Tag Archives: Yousuf Karsh

Yousuf Karsh: «Cecil B. DeMille»

11 Dec

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(…) Though Cecil B. DeMille was respected by his peers, his individual films were often criticized by them. «Directorially, I think his pictures were the most horrible things I’ve ever seen in my life,» said director William Wellman about him. «But he put on pictures that made a fortune. In that respect, he was better than any of us.» Critic Pauline Kael called DeMille «a sanctimonious manipulator who used to satisfy the voyeuristic needs of the God-abiding by showing them what they were missing by being good and then soothe them by showing them the terrible punishments they escaped by being good.» (…)

(…) Yousuf Karsh was a master of studio lights. One of Karsh’s distinctive practices was lighting the subject’s hands separately. He photographed many of the great and celebrated personalities of his generation. Throughout most of his career he used the 8×10 bellows Calumet (1997.0319) camera, made circa 1940 in Chicago. Journalist George Perry wrote in the British paper The Sunday Times that «when the famous start thinking of immortality, they call for Karsh of Ottawa.» (…)

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Yousuf Karsh: «After 95 Years Nelson Mandela Successfully Escaped From Prison of Life!»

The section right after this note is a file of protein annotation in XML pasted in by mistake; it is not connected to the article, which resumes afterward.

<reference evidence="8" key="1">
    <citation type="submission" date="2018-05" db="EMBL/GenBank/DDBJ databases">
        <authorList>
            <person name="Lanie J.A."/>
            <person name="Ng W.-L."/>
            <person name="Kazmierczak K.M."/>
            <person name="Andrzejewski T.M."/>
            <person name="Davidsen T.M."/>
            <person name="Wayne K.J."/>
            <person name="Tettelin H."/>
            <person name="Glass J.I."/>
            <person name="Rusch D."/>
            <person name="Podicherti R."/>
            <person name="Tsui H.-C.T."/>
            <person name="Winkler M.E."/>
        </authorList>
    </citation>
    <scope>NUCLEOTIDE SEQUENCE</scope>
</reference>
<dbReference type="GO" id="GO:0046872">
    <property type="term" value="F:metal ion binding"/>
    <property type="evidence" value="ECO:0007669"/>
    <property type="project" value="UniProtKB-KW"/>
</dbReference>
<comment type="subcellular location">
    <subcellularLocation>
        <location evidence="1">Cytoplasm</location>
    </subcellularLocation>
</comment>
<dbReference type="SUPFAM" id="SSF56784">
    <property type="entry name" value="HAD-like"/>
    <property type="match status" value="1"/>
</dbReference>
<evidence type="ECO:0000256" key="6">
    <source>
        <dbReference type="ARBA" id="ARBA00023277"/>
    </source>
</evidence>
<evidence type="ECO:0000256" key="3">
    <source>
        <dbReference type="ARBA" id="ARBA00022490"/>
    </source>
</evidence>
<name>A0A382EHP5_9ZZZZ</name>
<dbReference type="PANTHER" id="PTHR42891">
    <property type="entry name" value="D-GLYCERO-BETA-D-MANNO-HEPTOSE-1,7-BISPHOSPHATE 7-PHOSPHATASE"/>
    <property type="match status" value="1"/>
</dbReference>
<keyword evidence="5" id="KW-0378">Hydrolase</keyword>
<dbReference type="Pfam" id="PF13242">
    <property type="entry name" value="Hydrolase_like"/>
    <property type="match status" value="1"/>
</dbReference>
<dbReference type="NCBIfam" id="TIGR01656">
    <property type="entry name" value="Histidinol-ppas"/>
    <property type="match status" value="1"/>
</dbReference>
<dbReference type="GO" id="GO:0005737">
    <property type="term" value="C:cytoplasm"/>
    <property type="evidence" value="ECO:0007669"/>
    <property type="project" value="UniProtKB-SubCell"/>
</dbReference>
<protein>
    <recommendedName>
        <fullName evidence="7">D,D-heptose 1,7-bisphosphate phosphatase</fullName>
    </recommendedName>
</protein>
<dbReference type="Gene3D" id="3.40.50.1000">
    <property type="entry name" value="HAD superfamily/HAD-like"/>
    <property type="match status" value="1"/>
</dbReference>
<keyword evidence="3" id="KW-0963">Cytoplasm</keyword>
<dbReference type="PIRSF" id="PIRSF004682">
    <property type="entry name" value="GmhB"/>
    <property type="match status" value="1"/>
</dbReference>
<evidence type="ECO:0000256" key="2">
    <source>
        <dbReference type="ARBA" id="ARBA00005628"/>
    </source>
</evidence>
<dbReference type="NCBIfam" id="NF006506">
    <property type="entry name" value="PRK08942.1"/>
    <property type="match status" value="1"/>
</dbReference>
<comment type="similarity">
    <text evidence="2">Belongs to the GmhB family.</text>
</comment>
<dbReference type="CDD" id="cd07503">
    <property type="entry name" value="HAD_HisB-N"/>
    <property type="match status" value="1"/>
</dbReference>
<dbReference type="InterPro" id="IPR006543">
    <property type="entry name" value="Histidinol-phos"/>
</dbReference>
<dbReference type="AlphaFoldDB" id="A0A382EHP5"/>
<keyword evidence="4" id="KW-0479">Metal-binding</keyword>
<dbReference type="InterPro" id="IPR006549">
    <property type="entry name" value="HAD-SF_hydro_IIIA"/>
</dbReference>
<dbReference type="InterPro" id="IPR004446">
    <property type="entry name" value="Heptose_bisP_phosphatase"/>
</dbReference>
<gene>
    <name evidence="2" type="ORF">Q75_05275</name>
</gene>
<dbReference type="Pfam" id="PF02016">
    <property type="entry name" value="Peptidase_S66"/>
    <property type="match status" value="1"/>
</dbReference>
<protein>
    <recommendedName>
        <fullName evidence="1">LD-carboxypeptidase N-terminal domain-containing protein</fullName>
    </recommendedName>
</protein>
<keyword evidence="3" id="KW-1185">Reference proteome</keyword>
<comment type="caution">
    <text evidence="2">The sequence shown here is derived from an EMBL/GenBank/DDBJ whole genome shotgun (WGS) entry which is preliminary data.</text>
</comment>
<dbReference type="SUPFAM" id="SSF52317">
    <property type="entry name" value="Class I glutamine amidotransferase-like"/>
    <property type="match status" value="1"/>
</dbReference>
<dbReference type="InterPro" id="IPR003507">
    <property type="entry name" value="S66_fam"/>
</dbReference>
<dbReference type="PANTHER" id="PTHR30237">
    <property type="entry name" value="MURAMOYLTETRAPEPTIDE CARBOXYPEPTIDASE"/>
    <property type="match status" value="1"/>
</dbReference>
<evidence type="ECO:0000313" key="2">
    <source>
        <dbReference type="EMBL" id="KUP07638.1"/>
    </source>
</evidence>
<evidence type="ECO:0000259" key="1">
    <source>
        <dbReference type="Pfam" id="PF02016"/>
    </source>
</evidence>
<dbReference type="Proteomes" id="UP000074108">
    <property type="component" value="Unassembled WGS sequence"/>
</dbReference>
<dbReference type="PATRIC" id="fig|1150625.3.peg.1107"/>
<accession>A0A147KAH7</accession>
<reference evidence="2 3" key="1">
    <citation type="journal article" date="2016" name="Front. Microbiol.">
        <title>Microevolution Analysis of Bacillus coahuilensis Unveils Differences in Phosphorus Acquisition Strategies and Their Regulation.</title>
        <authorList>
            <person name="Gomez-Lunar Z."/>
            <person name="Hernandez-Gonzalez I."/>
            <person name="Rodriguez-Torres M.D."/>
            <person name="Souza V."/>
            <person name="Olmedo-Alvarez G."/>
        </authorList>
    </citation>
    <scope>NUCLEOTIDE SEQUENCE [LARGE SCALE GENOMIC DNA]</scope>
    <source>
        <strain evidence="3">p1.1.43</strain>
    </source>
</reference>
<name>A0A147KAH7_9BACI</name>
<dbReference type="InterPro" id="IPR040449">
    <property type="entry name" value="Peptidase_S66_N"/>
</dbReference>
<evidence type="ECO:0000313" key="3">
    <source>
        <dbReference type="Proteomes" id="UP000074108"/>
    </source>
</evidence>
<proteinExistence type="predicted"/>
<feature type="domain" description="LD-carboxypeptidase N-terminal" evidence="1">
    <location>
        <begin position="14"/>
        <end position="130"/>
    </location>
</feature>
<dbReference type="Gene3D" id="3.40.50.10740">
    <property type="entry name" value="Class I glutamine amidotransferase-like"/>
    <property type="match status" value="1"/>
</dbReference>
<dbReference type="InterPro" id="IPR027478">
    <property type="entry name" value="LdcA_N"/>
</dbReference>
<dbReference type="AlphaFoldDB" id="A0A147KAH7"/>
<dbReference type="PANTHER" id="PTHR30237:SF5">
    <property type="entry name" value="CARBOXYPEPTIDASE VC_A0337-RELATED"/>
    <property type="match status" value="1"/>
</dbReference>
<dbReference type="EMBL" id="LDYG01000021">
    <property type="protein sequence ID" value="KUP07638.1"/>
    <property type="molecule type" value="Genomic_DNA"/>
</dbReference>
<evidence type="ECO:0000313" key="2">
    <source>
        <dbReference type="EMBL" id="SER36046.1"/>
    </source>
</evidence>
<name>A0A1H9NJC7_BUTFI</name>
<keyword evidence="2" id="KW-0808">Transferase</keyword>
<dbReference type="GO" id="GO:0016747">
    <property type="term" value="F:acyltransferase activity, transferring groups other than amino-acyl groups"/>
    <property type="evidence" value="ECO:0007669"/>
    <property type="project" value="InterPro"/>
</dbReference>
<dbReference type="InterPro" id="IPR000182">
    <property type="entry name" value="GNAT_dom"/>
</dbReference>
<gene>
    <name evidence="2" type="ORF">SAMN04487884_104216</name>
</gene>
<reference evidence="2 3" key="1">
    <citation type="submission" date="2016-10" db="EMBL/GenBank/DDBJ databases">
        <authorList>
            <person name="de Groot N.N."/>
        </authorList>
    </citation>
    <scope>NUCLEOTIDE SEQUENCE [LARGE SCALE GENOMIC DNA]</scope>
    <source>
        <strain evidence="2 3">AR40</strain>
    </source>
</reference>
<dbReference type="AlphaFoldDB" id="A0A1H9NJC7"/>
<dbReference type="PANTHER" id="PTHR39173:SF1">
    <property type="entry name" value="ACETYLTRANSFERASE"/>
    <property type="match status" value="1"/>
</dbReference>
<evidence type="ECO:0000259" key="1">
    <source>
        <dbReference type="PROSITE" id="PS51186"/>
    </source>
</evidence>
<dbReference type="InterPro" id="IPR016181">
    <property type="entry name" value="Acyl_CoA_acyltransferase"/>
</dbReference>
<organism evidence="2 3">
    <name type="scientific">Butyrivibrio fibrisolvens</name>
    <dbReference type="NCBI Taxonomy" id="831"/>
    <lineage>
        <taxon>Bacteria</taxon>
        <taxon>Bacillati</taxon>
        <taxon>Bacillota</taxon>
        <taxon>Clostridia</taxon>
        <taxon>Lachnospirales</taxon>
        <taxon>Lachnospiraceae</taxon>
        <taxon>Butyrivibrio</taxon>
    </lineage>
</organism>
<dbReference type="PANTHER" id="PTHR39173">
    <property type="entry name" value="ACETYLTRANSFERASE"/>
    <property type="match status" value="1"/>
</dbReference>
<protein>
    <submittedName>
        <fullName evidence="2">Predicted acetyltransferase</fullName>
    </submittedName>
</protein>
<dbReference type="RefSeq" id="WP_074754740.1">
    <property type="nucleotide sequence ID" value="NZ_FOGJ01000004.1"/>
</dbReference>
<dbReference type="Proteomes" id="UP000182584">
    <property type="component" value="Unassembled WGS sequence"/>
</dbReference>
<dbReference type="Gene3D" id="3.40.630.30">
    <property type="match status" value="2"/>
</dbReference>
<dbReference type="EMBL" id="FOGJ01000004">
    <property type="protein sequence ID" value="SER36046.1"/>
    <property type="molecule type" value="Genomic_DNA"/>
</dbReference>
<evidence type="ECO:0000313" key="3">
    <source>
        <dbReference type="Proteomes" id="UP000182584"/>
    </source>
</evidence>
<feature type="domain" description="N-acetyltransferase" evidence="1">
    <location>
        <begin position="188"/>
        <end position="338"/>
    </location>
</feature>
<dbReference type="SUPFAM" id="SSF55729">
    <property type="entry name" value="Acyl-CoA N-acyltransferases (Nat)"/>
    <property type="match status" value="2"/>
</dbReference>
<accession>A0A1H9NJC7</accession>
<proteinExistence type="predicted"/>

6 Dec

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Website Nelson Mandela Foundation
Photo via tedrathbun

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Clint Eastwood: «You Either Do It With The Real Camera Or Not At All»

2 Jan

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In 1991, Clint Eastwood was starring in and directing «The Unforgiven». Eddie Adams was photographing him between takes and told him he needed to make some Polaroid proofs. Eastwood responded that «Ansel Adams didn’t take Polaroids. Edward Weston didn’t take Polaroids. You either do it with the real camera or not at all.» So Eddie Adams shot three frames, and this is one of them.

Eddie Adams became most famously known for his photograph of Nguyễn Ngọc Loan executing Nguyễn Văn Lém on February 1, 1968. Donald R. Winslow, a close friend of Eddie Adams, wrote about «The Pulitzer Eddie Adams Didn’t Want».

The American Newspaper Washington Post honours the great photographer with a special selection of his work. His fine light portrait of Fidel Castro, for example, is as amazingly enlightend as Yousuf Karsh’s portraits. His photo-journalistic stuff is as outstanding as of any other Magnum-photographers. So, just get a quick refill of your basic knowledge about great photographers.

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